Five Classic Trials
We test the greatest drivers’ classic of all time
So, the car that democratised driving fun is our classic car champion. It’s beaten everything Enzo Ferrari had to offer to reach the top spot – and we suspect that he’d approve, given that he was on record as being a bit of a Mini fan.
You only have to perch yourself behind this 1966 Cooper’s tiny three-spoke steering wheel to appreciate why. It sits far more upright than most of the cars in our big countdown and is canted forward at the sort of angle you’d expect from a bus. But pair it with the three tiny pedals and chunky gearshift and it positively encourages go-faster driving. The Mini’s form for inch-perfect packaging is well documented, but it’s clear that Alec Issigonis knew a thing or two about making the driver feel involved too.
The way the bodywork has almost been shrink-wrapped around you, three passengers and 998cc of transversely mounted A-series works a treat too; the combination of excellent all-round visibility and pert proportions means that you can position the Mini perfectly every time. So clever engineering designed to excel in a supermarket car park can ace the tight, slippery turns of the Monte Carlo rally or embarrass a Ford Falcon at Goodwood’s St Mary’s Trophy race.
Or nail a British B-road, for that matter: there may be only 55bhp under your right foot but it always feels immediate, and the wonderful thing is that you can use virtually all of it, all of the time. Flick your way up through the four-speed box – which has a delightfully short, snappy throw – and there’s a healthy buzz from the engine. On paper it’s hardly the last word in straight-line oomph, but you realise how the Mini earned its giantkiller reputation all those years ago as soon as you approach a tight bend.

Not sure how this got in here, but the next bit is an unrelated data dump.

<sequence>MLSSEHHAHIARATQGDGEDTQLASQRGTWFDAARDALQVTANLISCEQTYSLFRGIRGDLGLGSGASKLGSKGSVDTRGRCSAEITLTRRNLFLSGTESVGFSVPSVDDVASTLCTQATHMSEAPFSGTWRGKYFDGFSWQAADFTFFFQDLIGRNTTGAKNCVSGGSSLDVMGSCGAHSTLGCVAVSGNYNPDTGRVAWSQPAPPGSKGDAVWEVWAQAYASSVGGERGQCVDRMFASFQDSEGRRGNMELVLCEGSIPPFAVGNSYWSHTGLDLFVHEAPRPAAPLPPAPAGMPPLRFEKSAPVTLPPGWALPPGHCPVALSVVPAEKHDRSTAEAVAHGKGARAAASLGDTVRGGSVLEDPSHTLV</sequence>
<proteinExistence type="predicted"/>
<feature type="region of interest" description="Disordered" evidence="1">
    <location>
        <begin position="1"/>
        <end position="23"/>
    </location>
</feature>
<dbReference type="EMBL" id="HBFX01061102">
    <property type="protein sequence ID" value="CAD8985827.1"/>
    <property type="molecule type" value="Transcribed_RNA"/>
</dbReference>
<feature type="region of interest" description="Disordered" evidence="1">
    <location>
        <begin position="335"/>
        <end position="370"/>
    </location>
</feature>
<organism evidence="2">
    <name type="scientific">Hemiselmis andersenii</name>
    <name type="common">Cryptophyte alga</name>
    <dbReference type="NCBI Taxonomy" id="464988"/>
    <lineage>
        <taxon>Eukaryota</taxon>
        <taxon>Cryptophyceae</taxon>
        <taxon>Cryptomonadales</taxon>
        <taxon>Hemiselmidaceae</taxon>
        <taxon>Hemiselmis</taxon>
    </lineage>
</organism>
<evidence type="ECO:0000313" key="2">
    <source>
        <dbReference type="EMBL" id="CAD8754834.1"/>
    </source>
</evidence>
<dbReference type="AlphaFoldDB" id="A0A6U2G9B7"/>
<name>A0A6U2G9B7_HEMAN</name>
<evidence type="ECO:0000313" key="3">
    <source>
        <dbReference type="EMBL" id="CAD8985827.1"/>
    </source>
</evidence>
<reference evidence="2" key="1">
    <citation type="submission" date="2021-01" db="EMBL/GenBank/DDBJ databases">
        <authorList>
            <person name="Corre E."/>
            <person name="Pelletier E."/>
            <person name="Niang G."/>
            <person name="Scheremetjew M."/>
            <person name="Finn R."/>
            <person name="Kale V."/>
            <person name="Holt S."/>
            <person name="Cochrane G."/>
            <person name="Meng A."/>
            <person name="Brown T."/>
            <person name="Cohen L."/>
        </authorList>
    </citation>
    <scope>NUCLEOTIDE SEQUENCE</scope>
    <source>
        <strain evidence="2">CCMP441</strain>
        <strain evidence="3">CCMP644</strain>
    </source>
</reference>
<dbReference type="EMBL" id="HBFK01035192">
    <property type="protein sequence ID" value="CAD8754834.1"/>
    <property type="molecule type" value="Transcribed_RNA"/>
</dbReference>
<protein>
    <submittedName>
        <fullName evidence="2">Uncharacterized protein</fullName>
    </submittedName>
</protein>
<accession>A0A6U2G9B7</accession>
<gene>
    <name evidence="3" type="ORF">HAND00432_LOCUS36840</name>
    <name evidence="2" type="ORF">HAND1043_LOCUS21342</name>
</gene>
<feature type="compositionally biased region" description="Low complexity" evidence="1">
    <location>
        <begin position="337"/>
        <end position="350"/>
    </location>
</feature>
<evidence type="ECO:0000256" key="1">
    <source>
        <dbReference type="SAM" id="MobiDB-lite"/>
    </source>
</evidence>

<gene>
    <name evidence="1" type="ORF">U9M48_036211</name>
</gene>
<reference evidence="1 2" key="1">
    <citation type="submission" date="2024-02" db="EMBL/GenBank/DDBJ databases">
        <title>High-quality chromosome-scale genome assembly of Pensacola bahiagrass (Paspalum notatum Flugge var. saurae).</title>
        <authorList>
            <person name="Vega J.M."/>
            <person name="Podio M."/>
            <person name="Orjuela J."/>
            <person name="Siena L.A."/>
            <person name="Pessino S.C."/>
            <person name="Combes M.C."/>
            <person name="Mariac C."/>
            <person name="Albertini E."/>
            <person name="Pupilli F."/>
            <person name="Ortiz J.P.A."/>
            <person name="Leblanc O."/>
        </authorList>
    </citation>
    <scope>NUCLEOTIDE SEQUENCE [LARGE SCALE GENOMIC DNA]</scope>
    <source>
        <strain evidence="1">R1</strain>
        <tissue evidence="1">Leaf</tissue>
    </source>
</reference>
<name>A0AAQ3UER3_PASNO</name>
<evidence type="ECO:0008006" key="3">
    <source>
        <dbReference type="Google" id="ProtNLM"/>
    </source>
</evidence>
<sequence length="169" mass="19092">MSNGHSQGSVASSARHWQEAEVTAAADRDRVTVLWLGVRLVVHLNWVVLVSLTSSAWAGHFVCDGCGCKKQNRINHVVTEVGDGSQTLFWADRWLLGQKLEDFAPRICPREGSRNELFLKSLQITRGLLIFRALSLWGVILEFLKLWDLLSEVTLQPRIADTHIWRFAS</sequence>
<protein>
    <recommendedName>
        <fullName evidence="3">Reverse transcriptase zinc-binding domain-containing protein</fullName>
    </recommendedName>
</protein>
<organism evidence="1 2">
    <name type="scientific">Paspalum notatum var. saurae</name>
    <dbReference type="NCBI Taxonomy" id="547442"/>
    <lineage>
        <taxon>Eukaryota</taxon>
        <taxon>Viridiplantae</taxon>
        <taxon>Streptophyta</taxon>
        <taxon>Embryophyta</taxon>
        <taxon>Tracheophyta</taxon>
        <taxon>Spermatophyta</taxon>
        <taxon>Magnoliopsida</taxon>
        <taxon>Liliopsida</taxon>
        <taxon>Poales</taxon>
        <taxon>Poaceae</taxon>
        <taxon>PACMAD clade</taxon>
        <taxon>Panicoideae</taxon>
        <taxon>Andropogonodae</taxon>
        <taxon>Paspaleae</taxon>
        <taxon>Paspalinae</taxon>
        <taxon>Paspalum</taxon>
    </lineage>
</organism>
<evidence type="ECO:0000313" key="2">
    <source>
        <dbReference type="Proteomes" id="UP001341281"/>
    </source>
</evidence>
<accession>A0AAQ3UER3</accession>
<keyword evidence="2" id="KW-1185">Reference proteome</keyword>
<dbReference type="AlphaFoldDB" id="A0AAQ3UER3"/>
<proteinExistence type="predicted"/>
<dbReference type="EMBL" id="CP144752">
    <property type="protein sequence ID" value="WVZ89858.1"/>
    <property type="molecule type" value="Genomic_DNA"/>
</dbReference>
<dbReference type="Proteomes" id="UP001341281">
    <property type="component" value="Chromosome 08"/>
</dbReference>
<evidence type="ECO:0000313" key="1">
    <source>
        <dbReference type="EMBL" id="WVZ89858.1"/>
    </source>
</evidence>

Turn-in is instant. There’s no fuss and no drama – it bites into bends with the appetite of a ravenous animal, refusing to relinquish its grip on the apex. The immediate rush of feedback to your fingertips is unsullied by anything as unseemly as body roll – just point the stubby nose where you want it to go, and it just goes there.
Pile on too much speed and it’ll eventually succumb to understeer as the ten-inch wheels – in this case, shod with sticky Yokohama tyres – finally lose the battle for grip, but whether you back off, change course or accelerate midcorner is entirely your call – the lightningquick responses mean that you won’t be unduly punished whatever you do, and the driving experience is all the more rewarding for it. The suspension is a little bouncy as a result, but that’s a price worth paying in return for this much fun.
Whether you’re in an Austin Se7en or Morris Mini Minor from the early days, a £4k Mayfair from the mid-’80s, or a fully loaded Cooper Sport 500 from the end of production, the basic premise of cramming the most fun into the smallest possible package makes the Mini a deserving winner. We’ll happily take any example out for a drive, but the thrills are just that bit more immediate and focused in a properly sorted 1960s Cooper like this one.
If it was good enough for Enzo back in the day, it’s good enough for us now.
Non-standard dashboard, steering wheel and auxiliary dials can’t disguise the Mini’s inherent packaging brilliance. Giant aftermarket reversing light adds to the cooper’s rallyinspired period charm.